The third webinar we conducted with the Open Compliance and Ethics Group for the “Policy Management Illustrated” series dealt with policy maintenance through proper measurement and evaluation. In my previous blogs, I discussed best practices around policy enforcement, including how behavior and enforcement go hand in hand, dealing with policy exceptions, and policy compliance across the extended enterprise. In my next couple of blogs, we’ll look at ways to maintain effective policies. First up: how proactive policies help keep you defensible against risk.
All too often, organizations fall into the trap of creating policies and even distributing them to the workforce, but then allow the policies to stagnate as the business environment changes. Then, when trouble comes along and the organization looks back at the policy, it’s revealed that the policy no longer applies to the current operating conditions, and the issue at hand has not been addressed.
Michael Rasmussen, in his article in Compliance Week, is adamant about maintaining a regular maintenance schedule for polices: “My recommendation is that every policy goes through an annual review process to determine if the policy is still an appropriate policy for the organization.”
Effective policy management requires a proactive, “evergreen” approach. You can’t just create policies, write them down, and let them gather dust on a shelf until something happens. By keeping policies fresh and current, you’re proving your commitment to the policy process – and really, your entire compliance initiative – and showing that the policies matter, that you didn’t just go through some checkbox exercise in writing them in the first place.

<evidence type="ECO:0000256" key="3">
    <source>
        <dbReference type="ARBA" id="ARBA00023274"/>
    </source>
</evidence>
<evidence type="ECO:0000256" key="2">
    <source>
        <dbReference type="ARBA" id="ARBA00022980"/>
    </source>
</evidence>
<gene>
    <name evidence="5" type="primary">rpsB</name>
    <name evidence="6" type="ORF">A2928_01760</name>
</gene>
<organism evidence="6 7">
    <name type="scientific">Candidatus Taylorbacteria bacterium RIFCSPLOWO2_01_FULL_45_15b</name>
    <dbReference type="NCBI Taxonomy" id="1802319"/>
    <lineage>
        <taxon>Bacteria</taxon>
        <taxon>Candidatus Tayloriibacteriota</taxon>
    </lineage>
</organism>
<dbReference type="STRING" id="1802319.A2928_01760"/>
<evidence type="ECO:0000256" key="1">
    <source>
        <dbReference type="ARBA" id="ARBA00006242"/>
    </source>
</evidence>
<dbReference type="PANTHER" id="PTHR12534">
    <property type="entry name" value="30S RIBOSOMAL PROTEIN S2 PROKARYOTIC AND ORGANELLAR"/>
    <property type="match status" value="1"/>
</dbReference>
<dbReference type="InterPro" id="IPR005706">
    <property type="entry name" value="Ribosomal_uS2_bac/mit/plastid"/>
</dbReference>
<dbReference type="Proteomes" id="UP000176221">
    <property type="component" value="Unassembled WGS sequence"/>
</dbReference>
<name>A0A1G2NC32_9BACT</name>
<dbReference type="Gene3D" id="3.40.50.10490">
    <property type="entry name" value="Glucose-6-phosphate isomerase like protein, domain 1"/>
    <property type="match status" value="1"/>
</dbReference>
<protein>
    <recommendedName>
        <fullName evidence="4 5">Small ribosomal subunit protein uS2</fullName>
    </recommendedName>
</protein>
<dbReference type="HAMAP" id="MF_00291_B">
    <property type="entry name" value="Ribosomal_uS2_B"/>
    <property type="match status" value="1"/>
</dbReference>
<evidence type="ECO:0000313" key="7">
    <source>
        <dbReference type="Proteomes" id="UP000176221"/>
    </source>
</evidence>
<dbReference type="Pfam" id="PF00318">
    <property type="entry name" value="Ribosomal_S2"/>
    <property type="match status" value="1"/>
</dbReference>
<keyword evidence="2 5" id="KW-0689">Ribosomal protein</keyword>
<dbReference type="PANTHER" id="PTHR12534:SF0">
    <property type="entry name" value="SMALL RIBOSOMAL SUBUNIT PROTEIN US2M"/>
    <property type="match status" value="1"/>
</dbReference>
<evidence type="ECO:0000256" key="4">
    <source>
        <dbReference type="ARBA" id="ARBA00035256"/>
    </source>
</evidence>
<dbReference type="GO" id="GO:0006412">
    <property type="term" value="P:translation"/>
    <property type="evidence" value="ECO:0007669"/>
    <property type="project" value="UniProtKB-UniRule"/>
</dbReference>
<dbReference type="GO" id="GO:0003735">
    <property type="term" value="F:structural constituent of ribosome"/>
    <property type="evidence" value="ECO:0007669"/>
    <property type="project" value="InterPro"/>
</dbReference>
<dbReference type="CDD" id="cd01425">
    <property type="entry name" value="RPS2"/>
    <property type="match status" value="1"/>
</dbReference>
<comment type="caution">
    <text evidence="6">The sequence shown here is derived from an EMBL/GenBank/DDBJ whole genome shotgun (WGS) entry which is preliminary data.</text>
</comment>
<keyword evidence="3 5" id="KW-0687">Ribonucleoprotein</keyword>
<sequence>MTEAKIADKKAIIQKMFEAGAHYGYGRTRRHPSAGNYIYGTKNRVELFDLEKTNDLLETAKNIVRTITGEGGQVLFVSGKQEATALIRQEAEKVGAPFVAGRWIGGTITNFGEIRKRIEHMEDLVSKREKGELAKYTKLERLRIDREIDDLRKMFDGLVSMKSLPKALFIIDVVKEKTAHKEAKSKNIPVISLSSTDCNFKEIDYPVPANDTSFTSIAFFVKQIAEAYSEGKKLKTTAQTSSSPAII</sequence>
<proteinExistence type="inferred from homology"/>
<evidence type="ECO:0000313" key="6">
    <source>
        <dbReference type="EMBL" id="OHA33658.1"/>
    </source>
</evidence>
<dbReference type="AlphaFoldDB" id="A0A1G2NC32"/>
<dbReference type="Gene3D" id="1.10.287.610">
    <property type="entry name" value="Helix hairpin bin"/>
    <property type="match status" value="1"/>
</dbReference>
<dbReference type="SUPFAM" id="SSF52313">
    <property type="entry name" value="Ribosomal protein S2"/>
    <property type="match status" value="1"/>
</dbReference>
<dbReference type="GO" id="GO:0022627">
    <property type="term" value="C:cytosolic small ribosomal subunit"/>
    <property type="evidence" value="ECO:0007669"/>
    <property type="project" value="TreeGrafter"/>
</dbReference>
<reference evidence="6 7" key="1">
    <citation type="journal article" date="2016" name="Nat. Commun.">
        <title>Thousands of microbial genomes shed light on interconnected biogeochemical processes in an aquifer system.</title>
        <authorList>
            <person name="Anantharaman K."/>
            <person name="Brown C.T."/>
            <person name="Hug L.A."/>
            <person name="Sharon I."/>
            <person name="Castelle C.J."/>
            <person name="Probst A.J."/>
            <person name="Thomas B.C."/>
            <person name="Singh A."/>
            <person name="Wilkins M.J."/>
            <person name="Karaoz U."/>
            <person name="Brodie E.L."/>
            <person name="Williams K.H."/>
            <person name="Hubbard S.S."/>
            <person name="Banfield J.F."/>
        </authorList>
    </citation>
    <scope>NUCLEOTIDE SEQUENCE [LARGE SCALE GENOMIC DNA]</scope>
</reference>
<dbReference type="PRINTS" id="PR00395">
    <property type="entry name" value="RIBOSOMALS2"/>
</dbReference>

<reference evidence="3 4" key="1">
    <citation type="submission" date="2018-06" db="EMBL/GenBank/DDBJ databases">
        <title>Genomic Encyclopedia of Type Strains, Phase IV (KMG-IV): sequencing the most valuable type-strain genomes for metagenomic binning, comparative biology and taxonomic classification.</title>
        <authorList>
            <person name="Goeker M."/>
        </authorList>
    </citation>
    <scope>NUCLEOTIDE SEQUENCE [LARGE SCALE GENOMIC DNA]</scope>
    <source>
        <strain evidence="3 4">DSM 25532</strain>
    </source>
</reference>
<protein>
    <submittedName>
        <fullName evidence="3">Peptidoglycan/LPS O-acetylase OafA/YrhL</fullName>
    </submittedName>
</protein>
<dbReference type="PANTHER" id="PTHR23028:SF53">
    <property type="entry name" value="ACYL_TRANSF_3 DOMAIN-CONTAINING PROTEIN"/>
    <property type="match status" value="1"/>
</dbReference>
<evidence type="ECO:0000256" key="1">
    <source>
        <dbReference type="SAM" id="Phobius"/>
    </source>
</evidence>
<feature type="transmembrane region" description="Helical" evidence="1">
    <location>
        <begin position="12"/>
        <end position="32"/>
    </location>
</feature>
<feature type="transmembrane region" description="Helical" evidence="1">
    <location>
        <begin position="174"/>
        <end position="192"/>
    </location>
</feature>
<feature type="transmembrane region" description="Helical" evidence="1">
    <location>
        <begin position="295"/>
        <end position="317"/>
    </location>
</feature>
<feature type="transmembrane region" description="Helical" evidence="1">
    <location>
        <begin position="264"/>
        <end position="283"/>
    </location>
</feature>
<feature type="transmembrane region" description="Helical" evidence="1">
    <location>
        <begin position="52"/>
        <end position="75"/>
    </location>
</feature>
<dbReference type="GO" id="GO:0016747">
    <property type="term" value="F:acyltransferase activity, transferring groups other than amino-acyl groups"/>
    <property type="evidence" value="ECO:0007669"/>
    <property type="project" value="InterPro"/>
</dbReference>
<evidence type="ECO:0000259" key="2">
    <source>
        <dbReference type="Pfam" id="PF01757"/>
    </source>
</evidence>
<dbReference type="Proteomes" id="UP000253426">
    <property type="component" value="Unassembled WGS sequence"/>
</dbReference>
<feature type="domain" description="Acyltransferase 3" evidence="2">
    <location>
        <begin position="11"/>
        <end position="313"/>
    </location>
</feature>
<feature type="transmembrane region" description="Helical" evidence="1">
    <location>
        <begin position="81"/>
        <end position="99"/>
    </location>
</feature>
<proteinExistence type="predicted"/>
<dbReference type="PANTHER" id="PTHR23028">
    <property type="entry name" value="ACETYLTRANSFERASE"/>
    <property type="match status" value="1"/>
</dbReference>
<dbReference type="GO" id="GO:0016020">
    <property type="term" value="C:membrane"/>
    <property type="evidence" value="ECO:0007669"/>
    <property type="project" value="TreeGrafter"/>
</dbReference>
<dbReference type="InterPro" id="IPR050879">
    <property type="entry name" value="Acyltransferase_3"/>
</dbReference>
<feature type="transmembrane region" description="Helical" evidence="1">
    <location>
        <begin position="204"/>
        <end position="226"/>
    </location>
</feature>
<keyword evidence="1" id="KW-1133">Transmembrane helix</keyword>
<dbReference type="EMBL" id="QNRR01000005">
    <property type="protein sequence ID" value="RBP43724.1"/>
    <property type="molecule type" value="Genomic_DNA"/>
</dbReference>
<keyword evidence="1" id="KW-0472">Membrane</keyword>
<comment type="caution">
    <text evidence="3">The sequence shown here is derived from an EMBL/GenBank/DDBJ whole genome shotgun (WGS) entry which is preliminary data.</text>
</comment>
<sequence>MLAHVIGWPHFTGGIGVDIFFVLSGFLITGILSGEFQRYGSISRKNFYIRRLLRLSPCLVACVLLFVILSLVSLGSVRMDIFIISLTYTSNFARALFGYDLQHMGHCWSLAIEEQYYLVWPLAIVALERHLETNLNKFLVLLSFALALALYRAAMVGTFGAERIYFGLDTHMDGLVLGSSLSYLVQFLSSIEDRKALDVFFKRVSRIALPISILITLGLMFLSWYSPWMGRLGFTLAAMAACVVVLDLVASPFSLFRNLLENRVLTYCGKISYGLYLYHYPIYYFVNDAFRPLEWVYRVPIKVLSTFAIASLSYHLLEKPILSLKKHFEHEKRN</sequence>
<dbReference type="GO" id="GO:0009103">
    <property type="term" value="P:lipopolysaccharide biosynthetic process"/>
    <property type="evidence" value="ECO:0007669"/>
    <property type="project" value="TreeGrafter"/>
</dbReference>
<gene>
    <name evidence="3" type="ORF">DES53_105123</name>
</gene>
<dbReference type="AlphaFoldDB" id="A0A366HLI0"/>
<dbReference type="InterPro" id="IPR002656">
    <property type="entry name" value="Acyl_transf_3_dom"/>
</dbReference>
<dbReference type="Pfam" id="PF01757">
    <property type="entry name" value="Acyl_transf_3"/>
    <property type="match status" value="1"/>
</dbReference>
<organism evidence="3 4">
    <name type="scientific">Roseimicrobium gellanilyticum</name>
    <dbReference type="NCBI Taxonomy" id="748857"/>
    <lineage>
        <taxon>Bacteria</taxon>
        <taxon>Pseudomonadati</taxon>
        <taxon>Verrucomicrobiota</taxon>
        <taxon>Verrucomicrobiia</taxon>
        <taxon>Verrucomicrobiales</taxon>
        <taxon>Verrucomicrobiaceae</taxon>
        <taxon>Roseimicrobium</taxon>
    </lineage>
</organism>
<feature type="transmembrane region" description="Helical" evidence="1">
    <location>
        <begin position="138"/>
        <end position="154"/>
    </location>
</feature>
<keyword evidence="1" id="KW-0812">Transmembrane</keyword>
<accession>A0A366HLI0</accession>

Most organizations can see the need for policy maintenance, but many aren’t doing it. According to the survey conducted during the OCEG webinar, less than half of those polled said they require that policies be reviewed on a regularly scheduled basis. Policy management software will send you automatic reminders to review policies.
As your business environment changes, your policies very likely will need to change to keep up. Otherwise, you risk the possibility of having your concerned employees refer to a policy only to find outdated guidance. Well-maintained policies keep you out of hot water and increase your position of defensibility. By having current policies and being able to show that your workforce is current on those policies, your organization can defend itself against “rogue” operators who violate those policies (e.g., Morgan Stanley and the Garth Peterson case).
Next time, we’ll look at measuring and evaluating policy through the use of metrics.